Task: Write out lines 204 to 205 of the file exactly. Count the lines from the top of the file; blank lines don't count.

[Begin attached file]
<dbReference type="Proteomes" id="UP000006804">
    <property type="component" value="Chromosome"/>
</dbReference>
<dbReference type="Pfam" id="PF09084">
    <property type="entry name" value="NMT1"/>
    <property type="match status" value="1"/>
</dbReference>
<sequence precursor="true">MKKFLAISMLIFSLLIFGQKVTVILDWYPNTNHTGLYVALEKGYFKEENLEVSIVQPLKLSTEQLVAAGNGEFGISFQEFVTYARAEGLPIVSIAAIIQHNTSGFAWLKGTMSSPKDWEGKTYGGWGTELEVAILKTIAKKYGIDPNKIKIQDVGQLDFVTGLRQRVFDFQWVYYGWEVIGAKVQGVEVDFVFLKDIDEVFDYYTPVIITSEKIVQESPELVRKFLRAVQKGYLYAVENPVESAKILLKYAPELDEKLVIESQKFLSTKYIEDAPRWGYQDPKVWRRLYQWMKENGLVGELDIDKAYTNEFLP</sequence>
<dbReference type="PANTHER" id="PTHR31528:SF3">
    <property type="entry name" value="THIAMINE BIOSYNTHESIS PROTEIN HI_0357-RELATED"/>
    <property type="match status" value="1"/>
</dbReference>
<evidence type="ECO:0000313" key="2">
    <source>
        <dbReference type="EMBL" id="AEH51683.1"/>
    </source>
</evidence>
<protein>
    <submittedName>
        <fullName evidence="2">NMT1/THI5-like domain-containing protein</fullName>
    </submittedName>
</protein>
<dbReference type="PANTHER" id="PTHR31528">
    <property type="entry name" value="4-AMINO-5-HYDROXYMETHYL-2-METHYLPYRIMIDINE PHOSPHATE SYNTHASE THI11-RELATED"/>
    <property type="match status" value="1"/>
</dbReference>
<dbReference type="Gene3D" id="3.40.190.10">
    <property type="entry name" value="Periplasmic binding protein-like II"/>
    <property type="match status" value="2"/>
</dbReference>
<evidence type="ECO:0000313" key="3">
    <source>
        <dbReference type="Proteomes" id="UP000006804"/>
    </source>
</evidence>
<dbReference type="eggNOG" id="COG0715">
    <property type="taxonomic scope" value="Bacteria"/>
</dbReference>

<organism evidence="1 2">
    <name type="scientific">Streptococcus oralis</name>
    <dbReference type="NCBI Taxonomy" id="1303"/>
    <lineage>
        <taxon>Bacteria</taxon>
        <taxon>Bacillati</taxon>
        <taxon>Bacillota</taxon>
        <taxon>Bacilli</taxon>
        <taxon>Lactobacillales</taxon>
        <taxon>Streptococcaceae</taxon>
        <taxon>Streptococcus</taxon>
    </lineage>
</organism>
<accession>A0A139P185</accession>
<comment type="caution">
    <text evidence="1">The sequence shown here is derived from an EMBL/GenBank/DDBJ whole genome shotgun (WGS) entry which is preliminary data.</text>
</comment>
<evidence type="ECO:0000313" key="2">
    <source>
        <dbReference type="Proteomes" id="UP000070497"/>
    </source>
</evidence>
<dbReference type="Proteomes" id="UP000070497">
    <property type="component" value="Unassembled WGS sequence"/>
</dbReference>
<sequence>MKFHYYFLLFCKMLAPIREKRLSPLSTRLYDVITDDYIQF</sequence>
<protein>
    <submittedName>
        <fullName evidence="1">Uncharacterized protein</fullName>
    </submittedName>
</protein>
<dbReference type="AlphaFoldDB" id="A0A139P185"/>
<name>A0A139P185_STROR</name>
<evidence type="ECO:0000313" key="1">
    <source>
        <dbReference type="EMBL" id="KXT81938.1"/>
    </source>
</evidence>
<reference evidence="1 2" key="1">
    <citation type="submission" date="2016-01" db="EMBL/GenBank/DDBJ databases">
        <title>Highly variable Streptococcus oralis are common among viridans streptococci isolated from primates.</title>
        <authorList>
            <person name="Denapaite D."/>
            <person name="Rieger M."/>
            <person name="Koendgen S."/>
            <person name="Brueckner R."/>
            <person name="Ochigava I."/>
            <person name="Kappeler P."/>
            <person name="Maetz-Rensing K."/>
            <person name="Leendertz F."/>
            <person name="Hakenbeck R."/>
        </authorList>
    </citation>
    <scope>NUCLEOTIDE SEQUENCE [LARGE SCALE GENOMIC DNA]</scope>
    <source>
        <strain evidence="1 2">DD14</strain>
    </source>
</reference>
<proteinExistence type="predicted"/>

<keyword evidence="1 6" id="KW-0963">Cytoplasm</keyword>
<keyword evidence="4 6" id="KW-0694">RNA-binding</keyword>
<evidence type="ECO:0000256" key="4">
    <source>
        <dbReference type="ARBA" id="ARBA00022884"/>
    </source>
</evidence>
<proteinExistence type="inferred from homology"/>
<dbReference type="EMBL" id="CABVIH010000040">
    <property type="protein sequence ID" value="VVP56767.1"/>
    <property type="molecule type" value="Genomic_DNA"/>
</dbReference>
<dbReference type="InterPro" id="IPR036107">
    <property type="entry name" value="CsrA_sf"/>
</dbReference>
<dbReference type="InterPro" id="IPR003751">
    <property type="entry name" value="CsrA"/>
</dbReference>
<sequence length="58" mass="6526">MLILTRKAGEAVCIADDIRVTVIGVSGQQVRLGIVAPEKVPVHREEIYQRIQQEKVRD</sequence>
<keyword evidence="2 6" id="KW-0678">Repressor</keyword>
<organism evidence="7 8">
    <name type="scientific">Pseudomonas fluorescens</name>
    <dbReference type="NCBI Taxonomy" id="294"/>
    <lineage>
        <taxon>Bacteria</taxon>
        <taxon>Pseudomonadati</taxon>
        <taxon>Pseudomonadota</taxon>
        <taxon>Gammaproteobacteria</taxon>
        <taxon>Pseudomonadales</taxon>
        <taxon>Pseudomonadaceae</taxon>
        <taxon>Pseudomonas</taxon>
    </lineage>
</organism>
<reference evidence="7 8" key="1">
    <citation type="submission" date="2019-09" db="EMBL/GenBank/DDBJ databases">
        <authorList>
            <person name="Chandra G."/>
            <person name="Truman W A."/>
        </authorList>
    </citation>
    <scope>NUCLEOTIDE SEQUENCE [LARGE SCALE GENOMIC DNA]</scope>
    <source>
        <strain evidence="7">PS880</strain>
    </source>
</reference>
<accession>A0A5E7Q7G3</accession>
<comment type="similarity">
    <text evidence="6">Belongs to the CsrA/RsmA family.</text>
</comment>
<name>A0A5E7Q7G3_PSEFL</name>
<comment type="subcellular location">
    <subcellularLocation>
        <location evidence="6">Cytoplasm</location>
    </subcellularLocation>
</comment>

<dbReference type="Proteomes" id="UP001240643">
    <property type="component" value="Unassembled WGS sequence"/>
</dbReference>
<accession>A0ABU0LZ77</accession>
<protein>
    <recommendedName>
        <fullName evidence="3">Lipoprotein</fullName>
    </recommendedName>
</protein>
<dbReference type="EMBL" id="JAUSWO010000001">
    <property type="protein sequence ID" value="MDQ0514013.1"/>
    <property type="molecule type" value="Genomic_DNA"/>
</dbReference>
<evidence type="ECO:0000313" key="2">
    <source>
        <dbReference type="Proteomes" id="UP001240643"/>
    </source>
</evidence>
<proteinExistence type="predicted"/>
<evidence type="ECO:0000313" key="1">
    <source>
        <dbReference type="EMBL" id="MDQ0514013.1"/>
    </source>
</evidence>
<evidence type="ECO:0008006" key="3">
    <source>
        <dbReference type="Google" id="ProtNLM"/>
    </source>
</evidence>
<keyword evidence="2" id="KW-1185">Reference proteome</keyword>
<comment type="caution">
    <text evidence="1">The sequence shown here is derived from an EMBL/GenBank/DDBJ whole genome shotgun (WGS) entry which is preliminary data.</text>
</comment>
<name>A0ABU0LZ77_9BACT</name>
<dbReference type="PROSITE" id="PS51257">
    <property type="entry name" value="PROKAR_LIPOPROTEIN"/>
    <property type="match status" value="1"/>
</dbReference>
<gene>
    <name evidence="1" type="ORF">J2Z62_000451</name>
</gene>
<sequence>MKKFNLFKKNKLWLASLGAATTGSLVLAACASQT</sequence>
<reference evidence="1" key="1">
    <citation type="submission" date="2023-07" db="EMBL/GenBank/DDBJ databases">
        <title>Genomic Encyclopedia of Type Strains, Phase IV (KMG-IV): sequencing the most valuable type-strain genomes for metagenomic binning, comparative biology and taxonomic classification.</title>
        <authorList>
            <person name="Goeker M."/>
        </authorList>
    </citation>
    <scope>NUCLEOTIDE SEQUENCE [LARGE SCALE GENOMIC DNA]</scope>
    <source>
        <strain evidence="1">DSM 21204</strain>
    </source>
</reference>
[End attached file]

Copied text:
        <strain evidence="1">DSM 21204</strain>
    </source>